Luke was delighted to be asked to give a quick speech at the Thrive Bath Conference on Monday 30 March. He will be talking about Theatre Bath and his career in the arts so far.
THRIVE BATH CONFERENCE
We are also very excited to announce news of the inaugural Thrive Bath Conference on 30th March 2015 at the University of Bath. Our keynote speaker is Sue Hoyle, Director of the Clore Programme who will be talking on the subject of leadership in the cultural and voluntary sectors. Other speakers include The Audience Agency talking about audience development, Natural Theatre Company talking about programming in non-specific spaces, and Tracey Guiry from Literature Works talking about fundraising.
READ LUKE’S SPEECH BELOW:
I am going to look at this from two angles. From the perspective of setting up Theatre Bath and also from my own experience working freelance for the past eleven years.
I currently work freelance in the arts. It’s very difficult to define what my job role actually is so I usually just tell people that I’m a lighting designer. There is a reason for this which I’ll come on to.
So what did I wish I knew before starting out in a career in the arts.
Firstly – it’s really tough!
People always tell you this but it really is. Depending on what you want to do and which area you want to work in it can be incredibly hard to make a living out of working in the arts, especially in Bath. If you manage to get a job with one of the arts organisations in the city you may just about be able to survive, but only just. There are an increasing number of low paid jobs where the organisations expect you to work ridiculous hours for next to no pay. On the other side of that you do have some great companies such as the Natural Theatre Company who pay all of their performers above equity minimum rates. But sometimes you just have to take what you can get.
Have value in yourself.
There are a lot of people that want you to work for free. The common line is “we can’t afford to pay you but it will look great in your portfolio!” If you’re not careful you’ll end up with a lovely packed portfolio but no money to live off.
Be wary of profit-share. You probably will do it at some point. Just don’t expect to make any money out of it. It seems to have become the accepted term for doing work but not getting paid for it. And we’re artists – we want to create and are driven by our passion to do it so sometimes it’s very hard to say no. People will exploit your love of the arts as a means to get you to do work. When you’re first starting out it can offer a good opportunity for you to play with ideas and try things out. But make sure you have money coming in from somewhere else just incase it doesn’t work out.
It’s a bit of a Further Education term but I feel it is important. I mentioned early that I have trouble describing to people what it is I actually do. The reason for this is because I have a number of different hats and skill sets that I use for different things. I think this is important, especially in an area as small as Bath. One of my college lecturers told me “if someone offers you the chance to gain a new skill then take it” and that has stuck with me. You will find much more work in Bath if you can turn your hand to a number of different things. For example I currently work for Bath Spa University for 15 hours a week as Assistant Events Manager & Duty Manager of Burdall’s Yard. This role involves arts administration, marketing, poster editing as well as running events and managing staff. The more skills in different areas you can gain the more work you will be able to find. This does have disadvantages as well though – sometimes being so diverse can make it harder for people to understand what it is you actually do. You can also end up running between many different jobs in one day. But an appreciation of how all the different areas of the arts work and some level of skill in all of them is a huge benefit.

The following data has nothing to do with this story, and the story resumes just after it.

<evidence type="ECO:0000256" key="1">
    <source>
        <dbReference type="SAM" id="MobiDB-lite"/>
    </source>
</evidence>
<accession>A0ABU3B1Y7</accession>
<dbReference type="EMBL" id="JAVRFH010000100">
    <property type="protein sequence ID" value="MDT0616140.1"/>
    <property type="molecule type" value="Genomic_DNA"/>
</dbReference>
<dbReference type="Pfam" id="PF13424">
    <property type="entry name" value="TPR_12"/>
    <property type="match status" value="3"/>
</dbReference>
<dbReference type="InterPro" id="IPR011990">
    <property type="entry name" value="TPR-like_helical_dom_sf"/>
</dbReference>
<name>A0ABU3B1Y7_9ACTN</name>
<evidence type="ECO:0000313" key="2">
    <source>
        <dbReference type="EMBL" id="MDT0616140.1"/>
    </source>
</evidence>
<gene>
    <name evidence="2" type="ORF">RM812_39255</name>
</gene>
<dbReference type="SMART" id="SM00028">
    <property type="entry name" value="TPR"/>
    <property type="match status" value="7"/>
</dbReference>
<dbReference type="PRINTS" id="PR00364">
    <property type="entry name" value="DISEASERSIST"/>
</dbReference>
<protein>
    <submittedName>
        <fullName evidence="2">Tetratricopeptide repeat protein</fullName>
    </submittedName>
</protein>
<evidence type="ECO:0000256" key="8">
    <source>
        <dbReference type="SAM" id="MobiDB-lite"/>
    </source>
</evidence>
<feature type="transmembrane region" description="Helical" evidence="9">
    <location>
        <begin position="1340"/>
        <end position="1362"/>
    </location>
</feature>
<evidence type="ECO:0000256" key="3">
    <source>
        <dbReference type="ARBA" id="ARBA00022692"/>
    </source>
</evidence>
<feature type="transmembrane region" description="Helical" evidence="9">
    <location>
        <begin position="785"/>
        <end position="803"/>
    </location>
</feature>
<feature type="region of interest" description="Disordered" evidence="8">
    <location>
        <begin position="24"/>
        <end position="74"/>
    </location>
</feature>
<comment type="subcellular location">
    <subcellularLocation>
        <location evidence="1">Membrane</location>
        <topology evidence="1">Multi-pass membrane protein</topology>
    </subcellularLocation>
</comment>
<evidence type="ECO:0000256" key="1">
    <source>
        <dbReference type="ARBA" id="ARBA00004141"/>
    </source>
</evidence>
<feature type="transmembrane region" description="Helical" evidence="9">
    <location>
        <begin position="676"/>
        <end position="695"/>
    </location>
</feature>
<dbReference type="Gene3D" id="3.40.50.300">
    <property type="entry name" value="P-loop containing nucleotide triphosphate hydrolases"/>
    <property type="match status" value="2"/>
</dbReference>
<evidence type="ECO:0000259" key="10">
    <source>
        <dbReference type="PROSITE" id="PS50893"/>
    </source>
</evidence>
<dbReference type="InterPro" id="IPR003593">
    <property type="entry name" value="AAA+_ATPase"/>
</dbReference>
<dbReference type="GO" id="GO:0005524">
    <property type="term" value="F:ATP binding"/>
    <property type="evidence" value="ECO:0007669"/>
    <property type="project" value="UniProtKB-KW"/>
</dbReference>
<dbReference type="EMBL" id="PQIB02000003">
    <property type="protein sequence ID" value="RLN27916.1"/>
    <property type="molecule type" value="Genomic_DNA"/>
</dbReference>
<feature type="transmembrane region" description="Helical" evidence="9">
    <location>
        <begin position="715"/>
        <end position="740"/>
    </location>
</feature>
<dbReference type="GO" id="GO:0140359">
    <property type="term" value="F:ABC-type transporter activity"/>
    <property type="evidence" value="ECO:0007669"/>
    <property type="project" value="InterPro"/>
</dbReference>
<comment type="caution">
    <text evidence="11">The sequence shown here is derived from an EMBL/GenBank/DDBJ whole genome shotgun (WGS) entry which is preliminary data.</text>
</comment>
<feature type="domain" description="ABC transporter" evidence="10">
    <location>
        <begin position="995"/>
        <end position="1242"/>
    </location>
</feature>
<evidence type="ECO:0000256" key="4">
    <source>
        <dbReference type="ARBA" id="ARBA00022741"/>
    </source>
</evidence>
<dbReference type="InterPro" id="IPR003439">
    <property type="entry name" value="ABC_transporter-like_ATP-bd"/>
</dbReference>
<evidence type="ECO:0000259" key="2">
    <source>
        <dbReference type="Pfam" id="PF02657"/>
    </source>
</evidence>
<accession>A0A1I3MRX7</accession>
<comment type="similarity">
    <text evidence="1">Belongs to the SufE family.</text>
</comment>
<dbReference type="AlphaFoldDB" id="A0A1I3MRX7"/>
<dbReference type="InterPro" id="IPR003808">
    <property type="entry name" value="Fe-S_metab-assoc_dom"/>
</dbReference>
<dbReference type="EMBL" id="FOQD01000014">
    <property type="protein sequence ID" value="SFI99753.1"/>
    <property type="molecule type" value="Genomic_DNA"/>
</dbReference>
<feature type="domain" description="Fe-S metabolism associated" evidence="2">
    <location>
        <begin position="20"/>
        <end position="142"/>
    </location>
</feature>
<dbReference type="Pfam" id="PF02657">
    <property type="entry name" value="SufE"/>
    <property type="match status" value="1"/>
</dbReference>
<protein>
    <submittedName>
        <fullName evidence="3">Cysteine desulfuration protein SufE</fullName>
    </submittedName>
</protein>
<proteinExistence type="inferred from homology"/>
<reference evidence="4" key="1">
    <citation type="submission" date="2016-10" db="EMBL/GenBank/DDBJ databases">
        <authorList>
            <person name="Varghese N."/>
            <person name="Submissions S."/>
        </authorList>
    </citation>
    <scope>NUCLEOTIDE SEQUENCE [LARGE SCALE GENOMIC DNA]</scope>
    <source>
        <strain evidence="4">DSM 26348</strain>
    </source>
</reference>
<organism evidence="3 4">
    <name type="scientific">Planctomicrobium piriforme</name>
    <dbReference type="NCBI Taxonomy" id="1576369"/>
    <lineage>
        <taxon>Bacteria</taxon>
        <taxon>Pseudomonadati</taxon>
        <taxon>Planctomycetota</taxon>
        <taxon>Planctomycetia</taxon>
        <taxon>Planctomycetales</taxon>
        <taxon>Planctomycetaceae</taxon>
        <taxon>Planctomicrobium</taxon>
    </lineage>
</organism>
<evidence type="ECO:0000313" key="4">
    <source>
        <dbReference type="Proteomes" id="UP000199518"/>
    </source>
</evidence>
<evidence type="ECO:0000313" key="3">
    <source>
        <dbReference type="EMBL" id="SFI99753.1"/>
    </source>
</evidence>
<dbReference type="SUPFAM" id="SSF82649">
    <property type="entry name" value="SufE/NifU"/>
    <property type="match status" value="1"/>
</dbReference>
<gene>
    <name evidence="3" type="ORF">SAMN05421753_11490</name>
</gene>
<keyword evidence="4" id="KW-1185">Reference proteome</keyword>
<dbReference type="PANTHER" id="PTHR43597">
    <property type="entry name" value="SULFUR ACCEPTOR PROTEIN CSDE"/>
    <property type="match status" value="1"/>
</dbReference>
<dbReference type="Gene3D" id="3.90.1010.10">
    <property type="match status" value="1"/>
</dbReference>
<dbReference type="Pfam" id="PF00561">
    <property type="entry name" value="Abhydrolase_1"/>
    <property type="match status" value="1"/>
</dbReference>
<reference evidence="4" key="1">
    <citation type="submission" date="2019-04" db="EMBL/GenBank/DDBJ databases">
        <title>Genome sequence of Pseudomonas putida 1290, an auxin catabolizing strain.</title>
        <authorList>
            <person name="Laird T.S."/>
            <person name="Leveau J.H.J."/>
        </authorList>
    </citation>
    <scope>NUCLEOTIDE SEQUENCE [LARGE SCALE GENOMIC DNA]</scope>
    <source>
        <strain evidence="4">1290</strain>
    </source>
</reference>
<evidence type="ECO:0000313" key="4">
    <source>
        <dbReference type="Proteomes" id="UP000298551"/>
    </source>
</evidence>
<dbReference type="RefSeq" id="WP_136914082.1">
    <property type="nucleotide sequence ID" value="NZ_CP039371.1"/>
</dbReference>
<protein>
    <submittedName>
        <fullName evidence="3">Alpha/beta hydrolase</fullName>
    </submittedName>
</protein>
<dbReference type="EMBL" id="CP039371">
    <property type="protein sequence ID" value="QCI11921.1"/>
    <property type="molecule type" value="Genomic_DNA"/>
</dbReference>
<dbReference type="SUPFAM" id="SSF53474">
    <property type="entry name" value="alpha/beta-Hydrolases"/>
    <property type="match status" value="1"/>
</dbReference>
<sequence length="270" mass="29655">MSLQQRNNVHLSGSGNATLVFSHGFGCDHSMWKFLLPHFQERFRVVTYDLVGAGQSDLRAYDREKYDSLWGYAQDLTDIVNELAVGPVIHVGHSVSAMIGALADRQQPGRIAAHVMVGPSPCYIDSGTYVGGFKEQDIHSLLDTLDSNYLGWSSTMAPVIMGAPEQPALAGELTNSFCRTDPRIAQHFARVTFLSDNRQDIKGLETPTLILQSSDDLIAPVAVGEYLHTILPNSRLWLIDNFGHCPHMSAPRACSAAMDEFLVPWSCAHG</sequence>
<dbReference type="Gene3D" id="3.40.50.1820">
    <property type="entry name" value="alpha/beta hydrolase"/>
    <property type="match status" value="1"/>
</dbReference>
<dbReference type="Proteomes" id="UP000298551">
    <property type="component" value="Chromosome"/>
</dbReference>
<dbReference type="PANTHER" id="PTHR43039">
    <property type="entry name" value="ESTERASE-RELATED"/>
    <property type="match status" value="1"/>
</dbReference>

Learn to plan ahead and keep organised. If you do end up working in many different roles being able to use your time wisely is essential. When you’ve got multiple projects going on for different organisations you need to be able to divide your time up between them all and keep track of what you’re doing. I have many excel spreadsheets and pages and pages of to do lists that keep me on track most of the time.
Don’t be afraid to ask for work. There are companies out there, approach them and occasionally remind them that you are still there. It doesn’t hurt to make a quick phone call and see if anything is coming up.
Word of mouth. The arts can feel like a small clique at times. A lot of the time it is who you know and not what you know that gets you the next job. If you do a good job then people will pass on your details to others. But also if you don’t do a good job then expect everyone to hear about it. News travels very fast in this industry and people talk to each other a lot.
Don’t give up. It will be hard at times and there will be moments when you question why you put yourself through it. But keep plugging at it. You will probably never be rich but you will get to work with some great people and do a job that you love doing and sometimes that is worth much more.
Theatre Bath was founded in November 2011 and started life as a Twitter account. 3 and a half years on we now have over 5700 followers on Twitter, just under 2000 on Facebook and a website which is getting an average of 250 visits a day. We’re just coming to the end of a year of funding from B&NES Council & the Arts Council England which enabled us to run a series of workshops and a conference.
So how did we get to this point?
I have no problem in saying that it was a happy accident. I set up the Twitter account as an off-the-cuff idea. Having looked around Twitter I could see that there wasn’t a single place where you could find all of the information that you needed in one place. So I decided to set one up and see what happened.